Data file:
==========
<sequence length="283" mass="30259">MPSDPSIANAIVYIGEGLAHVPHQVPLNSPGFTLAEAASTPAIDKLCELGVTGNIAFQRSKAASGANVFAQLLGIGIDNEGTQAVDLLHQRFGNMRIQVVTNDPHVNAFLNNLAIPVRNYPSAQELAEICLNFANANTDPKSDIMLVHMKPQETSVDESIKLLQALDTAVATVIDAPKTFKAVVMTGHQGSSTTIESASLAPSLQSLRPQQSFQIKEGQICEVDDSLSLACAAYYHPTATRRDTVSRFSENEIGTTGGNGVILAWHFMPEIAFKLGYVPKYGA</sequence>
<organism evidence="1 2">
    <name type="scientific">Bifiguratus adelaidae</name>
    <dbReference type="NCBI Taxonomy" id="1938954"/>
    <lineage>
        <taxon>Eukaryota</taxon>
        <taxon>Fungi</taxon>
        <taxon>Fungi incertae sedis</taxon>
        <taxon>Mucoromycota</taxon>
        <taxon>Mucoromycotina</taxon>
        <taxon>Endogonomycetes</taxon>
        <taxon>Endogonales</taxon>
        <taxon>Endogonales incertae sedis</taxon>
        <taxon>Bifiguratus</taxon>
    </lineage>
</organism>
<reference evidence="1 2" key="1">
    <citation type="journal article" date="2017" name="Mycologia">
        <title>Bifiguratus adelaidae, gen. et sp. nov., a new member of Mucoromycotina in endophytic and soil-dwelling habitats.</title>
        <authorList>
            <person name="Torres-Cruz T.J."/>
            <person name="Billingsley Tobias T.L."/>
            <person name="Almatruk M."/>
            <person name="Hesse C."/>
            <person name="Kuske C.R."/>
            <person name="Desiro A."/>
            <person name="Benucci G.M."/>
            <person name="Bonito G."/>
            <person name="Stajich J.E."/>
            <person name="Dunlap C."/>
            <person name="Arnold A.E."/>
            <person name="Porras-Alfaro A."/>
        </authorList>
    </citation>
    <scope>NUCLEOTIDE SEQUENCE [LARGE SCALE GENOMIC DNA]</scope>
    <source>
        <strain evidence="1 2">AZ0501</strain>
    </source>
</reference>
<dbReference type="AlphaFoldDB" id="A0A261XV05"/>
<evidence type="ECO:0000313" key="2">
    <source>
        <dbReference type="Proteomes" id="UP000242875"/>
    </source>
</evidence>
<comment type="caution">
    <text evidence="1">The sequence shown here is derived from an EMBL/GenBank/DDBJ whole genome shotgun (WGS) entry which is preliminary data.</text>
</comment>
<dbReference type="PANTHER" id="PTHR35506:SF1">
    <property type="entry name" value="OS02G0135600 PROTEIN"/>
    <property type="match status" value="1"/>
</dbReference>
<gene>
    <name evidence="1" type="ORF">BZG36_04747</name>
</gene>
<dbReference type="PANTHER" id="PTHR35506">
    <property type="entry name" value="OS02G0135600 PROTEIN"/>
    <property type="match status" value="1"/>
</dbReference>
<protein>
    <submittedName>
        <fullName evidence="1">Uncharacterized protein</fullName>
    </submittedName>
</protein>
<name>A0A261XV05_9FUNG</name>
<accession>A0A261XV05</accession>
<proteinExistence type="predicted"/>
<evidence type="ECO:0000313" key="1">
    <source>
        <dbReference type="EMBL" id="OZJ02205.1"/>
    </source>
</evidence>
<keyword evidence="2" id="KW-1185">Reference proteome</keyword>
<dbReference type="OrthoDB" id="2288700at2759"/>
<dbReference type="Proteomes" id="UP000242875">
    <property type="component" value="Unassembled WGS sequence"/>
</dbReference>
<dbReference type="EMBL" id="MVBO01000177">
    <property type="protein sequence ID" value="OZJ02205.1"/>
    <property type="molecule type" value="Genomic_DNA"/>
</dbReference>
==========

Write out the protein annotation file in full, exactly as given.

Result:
<sequence length="283" mass="30259">MPSDPSIANAIVYIGEGLAHVPHQVPLNSPGFTLAEAASTPAIDKLCELGVTGNIAFQRSKAASGANVFAQLLGIGIDNEGTQAVDLLHQRFGNMRIQVVTNDPHVNAFLNNLAIPVRNYPSAQELAEICLNFANANTDPKSDIMLVHMKPQETSVDESIKLLQALDTAVATVIDAPKTFKAVVMTGHQGSSTTIESASLAPSLQSLRPQQSFQIKEGQICEVDDSLSLACAAYYHPTATRRDTVSRFSENEIGTTGGNGVILAWHFMPEIAFKLGYVPKYGA</sequence>
<organism evidence="1 2">
    <name type="scientific">Bifiguratus adelaidae</name>
    <dbReference type="NCBI Taxonomy" id="1938954"/>
    <lineage>
        <taxon>Eukaryota</taxon>
        <taxon>Fungi</taxon>
        <taxon>Fungi incertae sedis</taxon>
        <taxon>Mucoromycota</taxon>
        <taxon>Mucoromycotina</taxon>
        <taxon>Endogonomycetes</taxon>
        <taxon>Endogonales</taxon>
        <taxon>Endogonales incertae sedis</taxon>
        <taxon>Bifiguratus</taxon>
    </lineage>
</organism>
<reference evidence="1 2" key="1">
    <citation type="journal article" date="2017" name="Mycologia">
        <title>Bifiguratus adelaidae, gen. et sp. nov., a new member of Mucoromycotina in endophytic and soil-dwelling habitats.</title>
        <authorList>
            <person name="Torres-Cruz T.J."/>
            <person name="Billingsley Tobias T.L."/>
            <person name="Almatruk M."/>
            <person name="Hesse C."/>
            <person name="Kuske C.R."/>
            <person name="Desiro A."/>
            <person name="Benucci G.M."/>
            <person name="Bonito G."/>
            <person name="Stajich J.E."/>
            <person name="Dunlap C."/>
            <person name="Arnold A.E."/>
            <person name="Porras-Alfaro A."/>
        </authorList>
    </citation>
    <scope>NUCLEOTIDE SEQUENCE [LARGE SCALE GENOMIC DNA]</scope>
    <source>
        <strain evidence="1 2">AZ0501</strain>
    </source>
</reference>
<dbReference type="AlphaFoldDB" id="A0A261XV05"/>
<evidence type="ECO:0000313" key="2">
    <source>
        <dbReference type="Proteomes" id="UP000242875"/>
    </source>
</evidence>
<comment type="caution">
    <text evidence="1">The sequence shown here is derived from an EMBL/GenBank/DDBJ whole genome shotgun (WGS) entry which is preliminary data.</text>
</comment>
<dbReference type="PANTHER" id="PTHR35506:SF1">
    <property type="entry name" value="OS02G0135600 PROTEIN"/>
    <property type="match status" value="1"/>
</dbReference>
<gene>
    <name evidence="1" type="ORF">BZG36_04747</name>
</gene>
<dbReference type="PANTHER" id="PTHR35506">
    <property type="entry name" value="OS02G0135600 PROTEIN"/>
    <property type="match status" value="1"/>
</dbReference>
<protein>
    <submittedName>
        <fullName evidence="1">Uncharacterized protein</fullName>
    </submittedName>
</protein>
<name>A0A261XV05_9FUNG</name>
<accession>A0A261XV05</accession>
<proteinExistence type="predicted"/>
<evidence type="ECO:0000313" key="1">
    <source>
        <dbReference type="EMBL" id="OZJ02205.1"/>
    </source>
</evidence>
<keyword evidence="2" id="KW-1185">Reference proteome</keyword>
<dbReference type="OrthoDB" id="2288700at2759"/>
<dbReference type="Proteomes" id="UP000242875">
    <property type="component" value="Unassembled WGS sequence"/>
</dbReference>
<dbReference type="EMBL" id="MVBO01000177">
    <property type="protein sequence ID" value="OZJ02205.1"/>
    <property type="molecule type" value="Genomic_DNA"/>
</dbReference>